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Monday, March 19, 2018

Record 2017-2018 Flu Season Highlights Need for Nurse Leadership

The 2017-2018 flu season is quickly approaching the worst in nearly a decade. According to the CDC as of early February 2018, over 17,000 US residents have been hospitalized, and 63 children have died due to influenza. High hospitalization rates strongly correlate with increased deaths. The current flu season is expected to exceed that of 2014-2015, during which about 56,000 Americans died.

Influenza is now widespread across all US states except Hawaii. While flu rates may have already peaked in states like California and Oregon, it is expected to persist nationwide through at least April, underscoring the need for a comprehensive prevention and management approach.

Vaccination remains the most critical component of preventing flu and mitigating the severity and fatality of illness. Since multiple flu strains exist and the virus rapidly mutates, influenza is a difficult illness against which to vaccinate. During this current US flu season, experts estimate the vaccine to be only about 30% effective in preventing illness. Yet, even in cases where that vaccine doesn’t fully prevent flu infection, it greatly lessens the duration and severity of illness, thereby decreasing risk of hospitalization and death. According to the CDC, as of November 2017, only 38.6% of US residents over a 6-month period had received the flu vaccine.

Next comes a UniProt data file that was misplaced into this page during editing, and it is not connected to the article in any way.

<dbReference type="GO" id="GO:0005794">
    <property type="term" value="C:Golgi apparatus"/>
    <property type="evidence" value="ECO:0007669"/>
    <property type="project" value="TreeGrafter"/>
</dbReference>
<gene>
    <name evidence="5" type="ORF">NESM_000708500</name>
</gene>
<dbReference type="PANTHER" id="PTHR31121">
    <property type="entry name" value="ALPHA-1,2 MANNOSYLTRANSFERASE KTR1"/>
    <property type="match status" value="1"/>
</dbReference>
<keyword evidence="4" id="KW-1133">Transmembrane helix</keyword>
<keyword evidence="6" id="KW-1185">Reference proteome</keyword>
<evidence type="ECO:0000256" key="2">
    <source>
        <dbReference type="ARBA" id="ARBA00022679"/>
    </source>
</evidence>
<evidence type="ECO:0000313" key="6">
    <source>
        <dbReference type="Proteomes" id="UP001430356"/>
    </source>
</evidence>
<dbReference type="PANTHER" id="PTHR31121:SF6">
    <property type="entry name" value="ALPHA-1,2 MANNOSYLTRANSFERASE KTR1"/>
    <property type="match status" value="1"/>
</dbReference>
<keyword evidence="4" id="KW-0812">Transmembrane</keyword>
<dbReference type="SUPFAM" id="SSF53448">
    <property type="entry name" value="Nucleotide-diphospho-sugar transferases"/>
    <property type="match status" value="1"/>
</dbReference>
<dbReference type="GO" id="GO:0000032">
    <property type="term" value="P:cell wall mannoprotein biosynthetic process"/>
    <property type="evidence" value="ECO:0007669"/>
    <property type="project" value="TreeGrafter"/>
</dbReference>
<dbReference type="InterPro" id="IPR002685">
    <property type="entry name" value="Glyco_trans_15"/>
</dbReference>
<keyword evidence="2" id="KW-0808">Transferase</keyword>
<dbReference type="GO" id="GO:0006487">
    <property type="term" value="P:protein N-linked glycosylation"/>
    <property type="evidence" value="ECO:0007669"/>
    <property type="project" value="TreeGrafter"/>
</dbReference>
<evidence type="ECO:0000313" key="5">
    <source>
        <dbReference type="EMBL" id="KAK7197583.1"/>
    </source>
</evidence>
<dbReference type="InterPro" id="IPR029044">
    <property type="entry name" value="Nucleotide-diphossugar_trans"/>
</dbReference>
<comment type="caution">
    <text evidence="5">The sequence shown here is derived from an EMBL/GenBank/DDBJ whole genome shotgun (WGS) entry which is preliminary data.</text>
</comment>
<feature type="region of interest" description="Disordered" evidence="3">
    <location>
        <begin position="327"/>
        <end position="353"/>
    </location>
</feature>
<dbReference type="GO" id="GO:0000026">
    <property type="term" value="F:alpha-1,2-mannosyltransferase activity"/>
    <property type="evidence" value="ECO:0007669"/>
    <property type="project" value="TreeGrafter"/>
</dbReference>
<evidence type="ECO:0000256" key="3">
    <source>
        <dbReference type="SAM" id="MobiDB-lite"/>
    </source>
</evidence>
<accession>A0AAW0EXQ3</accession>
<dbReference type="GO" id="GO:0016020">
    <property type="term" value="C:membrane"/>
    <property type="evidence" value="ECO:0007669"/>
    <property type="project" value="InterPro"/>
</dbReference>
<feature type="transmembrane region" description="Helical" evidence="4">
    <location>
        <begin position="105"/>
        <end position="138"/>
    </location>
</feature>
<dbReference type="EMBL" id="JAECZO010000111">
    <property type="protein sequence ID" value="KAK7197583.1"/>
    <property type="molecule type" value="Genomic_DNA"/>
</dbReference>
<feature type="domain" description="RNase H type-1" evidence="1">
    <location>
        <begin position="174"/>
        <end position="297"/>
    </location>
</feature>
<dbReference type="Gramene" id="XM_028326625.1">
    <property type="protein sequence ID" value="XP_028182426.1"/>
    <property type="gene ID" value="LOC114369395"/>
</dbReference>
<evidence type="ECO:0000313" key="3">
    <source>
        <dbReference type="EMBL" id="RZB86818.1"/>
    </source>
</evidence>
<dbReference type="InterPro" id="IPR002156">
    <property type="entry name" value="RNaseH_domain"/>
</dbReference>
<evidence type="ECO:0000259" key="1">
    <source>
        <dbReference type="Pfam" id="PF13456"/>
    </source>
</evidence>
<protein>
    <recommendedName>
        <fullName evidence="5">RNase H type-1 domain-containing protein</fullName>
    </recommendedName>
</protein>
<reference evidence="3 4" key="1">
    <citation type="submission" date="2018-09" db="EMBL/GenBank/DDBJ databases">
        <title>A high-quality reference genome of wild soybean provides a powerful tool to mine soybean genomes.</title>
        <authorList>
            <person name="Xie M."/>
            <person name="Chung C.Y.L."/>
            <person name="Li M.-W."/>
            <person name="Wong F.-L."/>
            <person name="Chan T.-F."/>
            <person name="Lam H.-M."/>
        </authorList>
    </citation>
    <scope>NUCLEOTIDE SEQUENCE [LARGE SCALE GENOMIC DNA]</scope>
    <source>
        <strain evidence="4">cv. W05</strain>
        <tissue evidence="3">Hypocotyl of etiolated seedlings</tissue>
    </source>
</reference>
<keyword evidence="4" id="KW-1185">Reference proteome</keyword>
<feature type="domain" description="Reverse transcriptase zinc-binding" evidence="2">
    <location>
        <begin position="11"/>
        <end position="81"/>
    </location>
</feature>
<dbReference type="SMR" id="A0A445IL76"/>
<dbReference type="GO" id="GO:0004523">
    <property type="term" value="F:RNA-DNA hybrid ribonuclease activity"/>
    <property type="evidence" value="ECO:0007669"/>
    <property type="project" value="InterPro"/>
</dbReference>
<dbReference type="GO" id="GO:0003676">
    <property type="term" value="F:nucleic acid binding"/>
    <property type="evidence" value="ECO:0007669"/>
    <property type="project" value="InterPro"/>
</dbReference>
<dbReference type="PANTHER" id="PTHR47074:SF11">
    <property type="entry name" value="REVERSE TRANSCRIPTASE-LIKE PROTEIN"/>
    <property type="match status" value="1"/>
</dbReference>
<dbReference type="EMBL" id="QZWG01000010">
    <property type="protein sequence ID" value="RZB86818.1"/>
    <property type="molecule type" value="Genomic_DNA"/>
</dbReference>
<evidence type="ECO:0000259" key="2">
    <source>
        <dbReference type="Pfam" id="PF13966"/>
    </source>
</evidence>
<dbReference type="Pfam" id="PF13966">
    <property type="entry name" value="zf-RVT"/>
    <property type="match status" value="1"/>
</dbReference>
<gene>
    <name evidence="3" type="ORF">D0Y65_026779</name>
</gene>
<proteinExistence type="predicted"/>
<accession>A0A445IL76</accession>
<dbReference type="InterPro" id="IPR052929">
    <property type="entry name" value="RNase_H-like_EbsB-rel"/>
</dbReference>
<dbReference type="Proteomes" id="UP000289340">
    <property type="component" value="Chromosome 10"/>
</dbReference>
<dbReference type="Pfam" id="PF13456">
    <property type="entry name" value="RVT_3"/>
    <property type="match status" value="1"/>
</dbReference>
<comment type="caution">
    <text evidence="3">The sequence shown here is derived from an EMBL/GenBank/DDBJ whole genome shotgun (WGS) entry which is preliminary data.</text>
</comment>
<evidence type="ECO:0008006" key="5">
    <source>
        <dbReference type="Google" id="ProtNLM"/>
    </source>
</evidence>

Working alongside other public health leaders, a National Nurse for Public Health would bring the professional expertise in disease prevention and management to mitigate the effects of epidemic influenza and prevent the likelihood of future incidents of pandemic flu. Nurses stand with the CDC, that outlines key steps to preventing the flu. First, all individuals over the age of 6 months are recommended to receive a yearly flu vaccine.

Next, every person can take steps to prevent the spread of germs. These universal prevention steps include avoiding contact with sick people, staying home when you are sick with flu symptoms, covering your nose and mouth with a tissue or inner elbow when you cough or sneeze, washing your hands frequently with warm water and soap or using alcohol-based sanitizer, and avoiding touching the eyes, mouth and nose. Nurses are trusted experts in safety, hygiene and disease prevention. A National Nurse for Public Health would provide a credible and trusted voice in flu prevention and management.

The National Nursing Network Organization Team—Monday, March 19, 2018  

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